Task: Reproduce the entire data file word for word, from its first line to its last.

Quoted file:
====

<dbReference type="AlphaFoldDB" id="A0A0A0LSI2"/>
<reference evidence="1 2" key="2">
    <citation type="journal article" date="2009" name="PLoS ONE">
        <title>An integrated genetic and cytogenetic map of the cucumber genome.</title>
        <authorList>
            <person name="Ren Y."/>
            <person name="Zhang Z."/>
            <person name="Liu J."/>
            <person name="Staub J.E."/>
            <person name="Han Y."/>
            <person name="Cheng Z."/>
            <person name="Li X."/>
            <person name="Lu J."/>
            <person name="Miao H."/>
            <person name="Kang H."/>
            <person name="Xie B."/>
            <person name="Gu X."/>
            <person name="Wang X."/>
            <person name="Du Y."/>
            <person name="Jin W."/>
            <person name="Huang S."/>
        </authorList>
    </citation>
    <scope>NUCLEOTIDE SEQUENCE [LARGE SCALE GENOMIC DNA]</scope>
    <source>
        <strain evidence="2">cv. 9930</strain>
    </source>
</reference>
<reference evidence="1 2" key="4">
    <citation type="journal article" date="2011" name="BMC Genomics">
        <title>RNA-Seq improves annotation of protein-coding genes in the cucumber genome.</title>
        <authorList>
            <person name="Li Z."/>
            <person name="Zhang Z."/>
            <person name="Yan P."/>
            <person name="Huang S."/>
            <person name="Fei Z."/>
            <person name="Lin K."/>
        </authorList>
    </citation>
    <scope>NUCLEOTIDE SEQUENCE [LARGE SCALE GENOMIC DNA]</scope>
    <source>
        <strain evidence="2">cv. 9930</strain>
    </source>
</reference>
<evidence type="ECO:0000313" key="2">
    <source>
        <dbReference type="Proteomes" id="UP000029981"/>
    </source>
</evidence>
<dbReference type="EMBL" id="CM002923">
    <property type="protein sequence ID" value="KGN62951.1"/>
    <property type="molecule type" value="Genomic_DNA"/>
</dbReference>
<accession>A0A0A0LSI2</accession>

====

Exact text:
<dbReference type="AlphaFoldDB" id="A0A0A0LSI2"/>
<reference evidence="1 2" key="2">
    <citation type="journal article" date="2009" name="PLoS ONE">
        <title>An integrated genetic and cytogenetic map of the cucumber genome.</title>
        <authorList>
            <person name="Ren Y."/>
            <person name="Zhang Z."/>
            <person name="Liu J."/>
            <person name="Staub J.E."/>
            <person name="Han Y."/>
            <person name="Cheng Z."/>
            <person name="Li X."/>
            <person name="Lu J."/>
            <person name="Miao H."/>
            <person name="Kang H."/>
            <person name="Xie B."/>
            <person name="Gu X."/>
            <person name="Wang X."/>
            <person name="Du Y."/>
            <person name="Jin W."/>
            <person name="Huang S."/>
        </authorList>
    </citation>
    <scope>NUCLEOTIDE SEQUENCE [LARGE SCALE GENOMIC DNA]</scope>
    <source>
        <strain evidence="2">cv. 9930</strain>
    </source>
</reference>
<reference evidence="1 2" key="4">
    <citation type="journal article" date="2011" name="BMC Genomics">
        <title>RNA-Seq improves annotation of protein-coding genes in the cucumber genome.</title>
        <authorList>
            <person name="Li Z."/>
            <person name="Zhang Z."/>
            <person name="Yan P."/>
            <person name="Huang S."/>
            <person name="Fei Z."/>
            <person name="Lin K."/>
        </authorList>
    </citation>
    <scope>NUCLEOTIDE SEQUENCE [LARGE SCALE GENOMIC DNA]</scope>
    <source>
        <strain evidence="2">cv. 9930</strain>
    </source>
</reference>
<evidence type="ECO:0000313" key="2">
    <source>
        <dbReference type="Proteomes" id="UP000029981"/>
    </source>
</evidence>
<dbReference type="EMBL" id="CM002923">
    <property type="protein sequence ID" value="KGN62951.1"/>
    <property type="molecule type" value="Genomic_DNA"/>
</dbReference>
<accession>A0A0A0LSI2</accession>